Plano woman feels 'duped' by city's endorsement




Posted on May 2, 2012 at 10:12 PM

Updated Thursday, May 3 at 8:32 AM

Should cities endorse private companies for cash?

PLANO — Connie Schulte was so upset she took a break from work to cancel a warranty she had just ordered.

"I feel duped," the 35-year Plano homeowner said. "I felt like the City of Plano was endorsing this company... that if something went wrong, they would be there to help their citizens."

Not true. The city only sold the right to use its name, logo, and the city manager's signature in an advertisement for a private company, Service Line Warranties of America (SLWA).

Plano, as the letter briefly mentions, has no involvement with the company.

"I had no qualms about choosing this company because it came with the City of Plano letterhead and signed by the city manager," said Schulte, 67.

SLWA paid Plano tens of thousands of dollars to use the company's name and official logo in an advertisement.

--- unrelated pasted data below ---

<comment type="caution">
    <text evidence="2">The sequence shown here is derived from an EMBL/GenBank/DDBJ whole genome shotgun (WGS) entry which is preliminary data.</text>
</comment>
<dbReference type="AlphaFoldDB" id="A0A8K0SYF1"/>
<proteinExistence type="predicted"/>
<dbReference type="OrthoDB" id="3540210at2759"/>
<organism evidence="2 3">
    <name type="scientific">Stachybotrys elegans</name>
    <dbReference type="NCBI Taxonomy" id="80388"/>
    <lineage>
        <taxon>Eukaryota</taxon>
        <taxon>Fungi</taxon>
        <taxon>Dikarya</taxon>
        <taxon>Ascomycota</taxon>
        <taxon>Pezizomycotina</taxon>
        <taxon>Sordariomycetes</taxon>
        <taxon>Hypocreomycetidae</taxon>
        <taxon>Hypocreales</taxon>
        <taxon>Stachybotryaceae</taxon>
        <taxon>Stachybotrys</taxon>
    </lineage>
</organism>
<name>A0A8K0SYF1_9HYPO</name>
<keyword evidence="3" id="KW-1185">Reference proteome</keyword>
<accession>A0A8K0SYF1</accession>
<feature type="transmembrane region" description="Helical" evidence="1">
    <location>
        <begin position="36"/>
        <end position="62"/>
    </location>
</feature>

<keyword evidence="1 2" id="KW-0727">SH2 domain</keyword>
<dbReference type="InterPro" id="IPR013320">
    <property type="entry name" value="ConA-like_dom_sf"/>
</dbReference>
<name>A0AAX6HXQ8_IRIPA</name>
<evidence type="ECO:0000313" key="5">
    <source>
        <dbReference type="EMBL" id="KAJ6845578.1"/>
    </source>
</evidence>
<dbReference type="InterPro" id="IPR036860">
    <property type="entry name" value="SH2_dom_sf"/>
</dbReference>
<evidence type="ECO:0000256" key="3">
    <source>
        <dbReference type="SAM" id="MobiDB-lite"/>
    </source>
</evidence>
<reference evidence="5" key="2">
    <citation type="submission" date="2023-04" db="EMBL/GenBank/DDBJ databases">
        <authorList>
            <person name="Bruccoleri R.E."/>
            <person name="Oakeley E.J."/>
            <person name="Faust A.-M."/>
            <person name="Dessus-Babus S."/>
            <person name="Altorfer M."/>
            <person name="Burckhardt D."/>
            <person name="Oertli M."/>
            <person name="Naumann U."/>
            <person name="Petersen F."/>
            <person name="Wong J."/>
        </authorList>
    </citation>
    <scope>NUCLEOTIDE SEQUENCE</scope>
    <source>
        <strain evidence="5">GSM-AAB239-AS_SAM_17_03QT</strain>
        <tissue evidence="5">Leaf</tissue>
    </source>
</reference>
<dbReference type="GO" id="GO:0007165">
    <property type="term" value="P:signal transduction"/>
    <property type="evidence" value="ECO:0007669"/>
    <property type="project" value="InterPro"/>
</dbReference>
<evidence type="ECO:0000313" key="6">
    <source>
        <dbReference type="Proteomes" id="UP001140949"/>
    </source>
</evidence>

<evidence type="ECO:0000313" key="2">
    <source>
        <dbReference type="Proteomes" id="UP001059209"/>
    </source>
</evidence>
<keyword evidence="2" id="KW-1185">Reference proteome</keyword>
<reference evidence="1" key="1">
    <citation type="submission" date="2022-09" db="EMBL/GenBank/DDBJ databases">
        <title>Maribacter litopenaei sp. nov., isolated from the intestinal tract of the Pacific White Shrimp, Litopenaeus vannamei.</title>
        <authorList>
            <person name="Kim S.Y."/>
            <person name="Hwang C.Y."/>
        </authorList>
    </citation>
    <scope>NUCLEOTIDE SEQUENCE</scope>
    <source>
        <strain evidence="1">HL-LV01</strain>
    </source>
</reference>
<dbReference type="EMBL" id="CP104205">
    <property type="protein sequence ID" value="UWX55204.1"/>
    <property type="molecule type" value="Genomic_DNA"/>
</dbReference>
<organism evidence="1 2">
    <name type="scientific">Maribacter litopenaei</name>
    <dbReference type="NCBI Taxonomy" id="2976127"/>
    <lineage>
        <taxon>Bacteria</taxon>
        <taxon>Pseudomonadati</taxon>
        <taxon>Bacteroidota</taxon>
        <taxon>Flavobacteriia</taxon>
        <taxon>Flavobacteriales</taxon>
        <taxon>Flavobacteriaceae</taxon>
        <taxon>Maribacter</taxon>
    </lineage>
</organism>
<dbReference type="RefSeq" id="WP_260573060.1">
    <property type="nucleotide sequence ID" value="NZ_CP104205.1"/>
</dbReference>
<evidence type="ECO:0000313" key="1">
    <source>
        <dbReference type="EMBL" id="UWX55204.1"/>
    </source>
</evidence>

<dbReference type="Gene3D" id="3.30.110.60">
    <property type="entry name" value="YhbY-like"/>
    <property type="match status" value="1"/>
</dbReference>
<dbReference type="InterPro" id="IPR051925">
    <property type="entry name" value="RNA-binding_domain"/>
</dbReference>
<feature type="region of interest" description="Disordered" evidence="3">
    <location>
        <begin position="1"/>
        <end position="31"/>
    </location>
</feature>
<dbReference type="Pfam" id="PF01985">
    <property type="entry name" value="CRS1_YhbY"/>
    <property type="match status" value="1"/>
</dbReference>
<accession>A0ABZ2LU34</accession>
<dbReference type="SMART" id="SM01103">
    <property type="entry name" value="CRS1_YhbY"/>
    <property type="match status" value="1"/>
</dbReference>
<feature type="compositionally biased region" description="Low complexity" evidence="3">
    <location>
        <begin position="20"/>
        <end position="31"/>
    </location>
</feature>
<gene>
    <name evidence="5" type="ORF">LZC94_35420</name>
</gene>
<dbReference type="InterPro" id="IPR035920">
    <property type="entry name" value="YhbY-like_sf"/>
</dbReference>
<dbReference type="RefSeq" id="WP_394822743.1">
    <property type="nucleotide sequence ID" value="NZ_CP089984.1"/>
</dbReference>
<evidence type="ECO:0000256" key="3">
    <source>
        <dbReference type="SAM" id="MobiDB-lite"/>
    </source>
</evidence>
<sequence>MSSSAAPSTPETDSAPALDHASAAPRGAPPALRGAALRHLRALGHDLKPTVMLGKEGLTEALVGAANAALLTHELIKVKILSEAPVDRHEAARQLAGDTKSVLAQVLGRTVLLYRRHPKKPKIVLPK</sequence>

After our report earlier this week explained that letters sent to thousands of homeowners are actually ads for a private company, Plano is promising changes.

"We have heard our citizens that there are a number that would like more transparency in the letter," said City of Plano spokesman Mark Israelson.

The Pennsylvania company has struck similar deals with at least nine other North Texas communities, but Carrollton recently canceled its agreement.

Ashley Mitchell, a spokeswoman for the city, conceded that there was some concern about the appearance of the solicitation. "We wanted to make sure the market was fair, that they were able to use any company they choose," she said. "Having Carrollton's name on it was confusing."

Carrollton got $10,000 from SLWA.

The company offers warranties for utility lines under homes — a valuable service, supporters say. Plus, cities get badly-needed cash.

"This approach is a new, innovative way to raise revenue without having to go to fees and taxes," Plano City Manager Bruce Glasscock said.

But Connie Schulte, who is an office manager, elected to get her money back, and she's still steamed.

"The city of Plano is going to make money on the residents," she said.